Why school gardens?

Within the last two hundred years, there has been a huge population shift from the country to the city. City dwellers are not familiar with the farm origins of their food, and children have fewer opportunities to learn from nature and rural life. Early twentieth century educators became interested in using school gardens to make up for these lost experiences. They valued hands-on learning in the school day, and teaching nurturing and thrifty habits through gardening.

These goals are even more important today. We can teach students to enjoy growing, cooking and eating fresh produce. This will provide them with life-long knowledge that can help to protect them from the current epidemic of child obesity.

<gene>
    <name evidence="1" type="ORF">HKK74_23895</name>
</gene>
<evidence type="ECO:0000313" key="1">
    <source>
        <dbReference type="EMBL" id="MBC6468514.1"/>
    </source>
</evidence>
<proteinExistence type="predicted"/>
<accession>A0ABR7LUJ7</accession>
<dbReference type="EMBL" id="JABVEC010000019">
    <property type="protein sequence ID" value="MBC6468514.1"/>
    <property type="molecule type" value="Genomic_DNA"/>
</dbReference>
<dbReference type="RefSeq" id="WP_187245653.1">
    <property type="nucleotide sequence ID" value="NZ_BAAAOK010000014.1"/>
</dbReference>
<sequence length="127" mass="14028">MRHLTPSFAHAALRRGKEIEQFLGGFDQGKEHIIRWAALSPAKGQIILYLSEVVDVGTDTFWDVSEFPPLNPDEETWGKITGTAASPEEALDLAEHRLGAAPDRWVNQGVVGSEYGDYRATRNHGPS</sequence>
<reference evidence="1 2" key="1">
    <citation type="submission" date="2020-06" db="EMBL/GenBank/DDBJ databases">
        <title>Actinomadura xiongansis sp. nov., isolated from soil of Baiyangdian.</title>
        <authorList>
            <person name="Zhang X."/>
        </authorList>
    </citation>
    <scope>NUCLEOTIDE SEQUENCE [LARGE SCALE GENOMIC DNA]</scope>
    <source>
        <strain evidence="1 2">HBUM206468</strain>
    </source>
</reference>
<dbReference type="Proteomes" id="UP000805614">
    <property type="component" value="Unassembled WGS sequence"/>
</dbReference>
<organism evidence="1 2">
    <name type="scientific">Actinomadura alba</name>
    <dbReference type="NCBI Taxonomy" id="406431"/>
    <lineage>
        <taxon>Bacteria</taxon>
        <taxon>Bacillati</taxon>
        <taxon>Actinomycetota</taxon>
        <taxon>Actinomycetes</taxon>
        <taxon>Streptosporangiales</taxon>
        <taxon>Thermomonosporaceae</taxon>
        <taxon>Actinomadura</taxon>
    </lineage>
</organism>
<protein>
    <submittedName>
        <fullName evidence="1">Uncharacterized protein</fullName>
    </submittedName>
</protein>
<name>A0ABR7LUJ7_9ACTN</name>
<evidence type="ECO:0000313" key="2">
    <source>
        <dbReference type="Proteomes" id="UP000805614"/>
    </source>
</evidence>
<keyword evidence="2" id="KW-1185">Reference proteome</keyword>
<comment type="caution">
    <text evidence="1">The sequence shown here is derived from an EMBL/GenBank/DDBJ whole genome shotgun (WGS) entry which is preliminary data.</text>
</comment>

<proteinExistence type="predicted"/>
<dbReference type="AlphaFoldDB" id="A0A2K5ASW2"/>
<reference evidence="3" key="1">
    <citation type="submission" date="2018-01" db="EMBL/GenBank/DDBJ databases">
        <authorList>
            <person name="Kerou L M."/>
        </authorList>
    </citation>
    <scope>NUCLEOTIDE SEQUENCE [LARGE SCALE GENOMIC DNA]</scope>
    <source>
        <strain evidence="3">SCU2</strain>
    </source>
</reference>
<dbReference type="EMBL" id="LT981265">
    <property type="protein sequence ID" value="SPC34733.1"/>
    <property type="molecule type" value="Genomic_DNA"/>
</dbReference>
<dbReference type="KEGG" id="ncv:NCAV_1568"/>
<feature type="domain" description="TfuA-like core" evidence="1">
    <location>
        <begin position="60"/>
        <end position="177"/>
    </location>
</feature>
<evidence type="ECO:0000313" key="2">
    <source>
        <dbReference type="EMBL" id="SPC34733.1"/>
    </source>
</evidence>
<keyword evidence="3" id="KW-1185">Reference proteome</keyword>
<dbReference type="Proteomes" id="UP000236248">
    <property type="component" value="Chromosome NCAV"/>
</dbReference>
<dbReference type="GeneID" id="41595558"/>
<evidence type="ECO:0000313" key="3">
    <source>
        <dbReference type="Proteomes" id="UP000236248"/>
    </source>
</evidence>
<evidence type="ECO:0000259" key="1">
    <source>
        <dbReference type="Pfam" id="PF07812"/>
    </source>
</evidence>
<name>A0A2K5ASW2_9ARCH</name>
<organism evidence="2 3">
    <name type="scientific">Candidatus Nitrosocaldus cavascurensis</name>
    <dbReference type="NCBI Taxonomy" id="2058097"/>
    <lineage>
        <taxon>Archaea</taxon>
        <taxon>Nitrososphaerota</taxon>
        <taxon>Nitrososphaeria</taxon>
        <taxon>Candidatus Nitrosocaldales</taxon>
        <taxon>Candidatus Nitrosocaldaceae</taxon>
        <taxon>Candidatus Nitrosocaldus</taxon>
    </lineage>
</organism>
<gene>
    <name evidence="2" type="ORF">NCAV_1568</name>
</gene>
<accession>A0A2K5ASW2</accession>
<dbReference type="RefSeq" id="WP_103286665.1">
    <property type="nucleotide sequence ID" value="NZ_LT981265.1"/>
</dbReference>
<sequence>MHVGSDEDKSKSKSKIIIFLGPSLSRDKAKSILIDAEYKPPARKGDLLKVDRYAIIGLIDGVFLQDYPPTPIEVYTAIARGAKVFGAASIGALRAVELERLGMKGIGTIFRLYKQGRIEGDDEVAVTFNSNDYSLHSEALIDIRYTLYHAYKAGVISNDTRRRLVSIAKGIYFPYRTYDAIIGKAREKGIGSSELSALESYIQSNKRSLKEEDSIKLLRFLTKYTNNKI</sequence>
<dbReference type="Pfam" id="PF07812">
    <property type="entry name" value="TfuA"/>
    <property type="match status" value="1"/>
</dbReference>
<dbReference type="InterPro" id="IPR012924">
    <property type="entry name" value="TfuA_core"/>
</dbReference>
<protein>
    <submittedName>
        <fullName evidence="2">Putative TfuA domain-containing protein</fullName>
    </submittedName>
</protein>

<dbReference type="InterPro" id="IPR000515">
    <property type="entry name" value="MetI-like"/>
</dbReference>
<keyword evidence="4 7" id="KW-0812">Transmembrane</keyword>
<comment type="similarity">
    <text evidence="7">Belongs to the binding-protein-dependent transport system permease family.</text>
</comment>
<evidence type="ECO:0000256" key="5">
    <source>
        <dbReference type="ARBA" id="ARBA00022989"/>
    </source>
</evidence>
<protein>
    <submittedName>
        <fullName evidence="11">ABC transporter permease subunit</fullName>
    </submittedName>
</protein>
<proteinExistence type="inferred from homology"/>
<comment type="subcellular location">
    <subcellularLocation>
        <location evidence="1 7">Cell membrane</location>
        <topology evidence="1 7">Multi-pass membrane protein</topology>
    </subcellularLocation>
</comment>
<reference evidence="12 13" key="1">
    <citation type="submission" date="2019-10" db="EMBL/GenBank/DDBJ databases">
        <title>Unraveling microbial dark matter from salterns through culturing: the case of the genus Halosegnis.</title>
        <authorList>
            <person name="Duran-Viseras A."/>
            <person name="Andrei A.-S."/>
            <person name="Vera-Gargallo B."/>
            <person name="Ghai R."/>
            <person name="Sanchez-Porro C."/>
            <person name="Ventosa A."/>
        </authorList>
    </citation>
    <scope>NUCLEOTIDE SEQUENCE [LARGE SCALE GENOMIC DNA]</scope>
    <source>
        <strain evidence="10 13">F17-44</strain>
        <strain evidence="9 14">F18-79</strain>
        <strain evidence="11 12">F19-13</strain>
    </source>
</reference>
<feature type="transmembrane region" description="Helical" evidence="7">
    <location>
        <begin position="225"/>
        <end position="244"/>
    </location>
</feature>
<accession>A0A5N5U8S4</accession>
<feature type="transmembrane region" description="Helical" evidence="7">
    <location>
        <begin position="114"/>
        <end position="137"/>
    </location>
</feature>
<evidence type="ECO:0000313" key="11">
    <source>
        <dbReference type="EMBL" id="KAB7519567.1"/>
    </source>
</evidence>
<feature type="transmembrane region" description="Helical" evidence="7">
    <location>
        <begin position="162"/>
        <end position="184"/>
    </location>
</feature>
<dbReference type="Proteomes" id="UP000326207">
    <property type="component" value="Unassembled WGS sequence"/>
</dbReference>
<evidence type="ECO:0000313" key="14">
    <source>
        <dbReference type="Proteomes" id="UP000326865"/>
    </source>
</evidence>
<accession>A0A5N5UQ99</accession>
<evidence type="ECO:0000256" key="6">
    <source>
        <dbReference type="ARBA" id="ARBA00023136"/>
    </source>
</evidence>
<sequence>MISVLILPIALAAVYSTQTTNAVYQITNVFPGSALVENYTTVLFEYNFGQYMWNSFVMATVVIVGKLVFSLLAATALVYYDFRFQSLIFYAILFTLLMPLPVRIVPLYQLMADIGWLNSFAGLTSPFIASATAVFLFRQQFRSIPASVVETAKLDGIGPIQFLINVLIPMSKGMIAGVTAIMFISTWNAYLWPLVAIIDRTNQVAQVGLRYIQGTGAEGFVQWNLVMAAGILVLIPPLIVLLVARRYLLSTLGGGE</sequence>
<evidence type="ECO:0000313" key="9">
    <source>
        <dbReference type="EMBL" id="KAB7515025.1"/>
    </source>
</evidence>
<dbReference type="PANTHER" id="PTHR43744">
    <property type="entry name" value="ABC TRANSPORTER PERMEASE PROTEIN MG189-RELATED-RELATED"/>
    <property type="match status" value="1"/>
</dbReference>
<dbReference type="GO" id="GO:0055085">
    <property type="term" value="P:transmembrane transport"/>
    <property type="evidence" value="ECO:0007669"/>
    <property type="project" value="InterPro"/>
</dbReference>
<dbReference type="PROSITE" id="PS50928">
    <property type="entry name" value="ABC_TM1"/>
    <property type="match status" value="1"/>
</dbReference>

To bring the garden into the tightly scheduled school day, garden-based curriculum has been developed for most academic subjects, especially in elementary school. The most obvious connections are to science and nutrition, but gardens are also often used for teaching English, math, art and social science. In secondary school, a garden can be a laboratory for teaching environmental science, horticulture and culinary arts.

A history of the purposes behind school gardening can be found in City Bountiful: A History of Community Gardening in America, by Laura J. Lawson.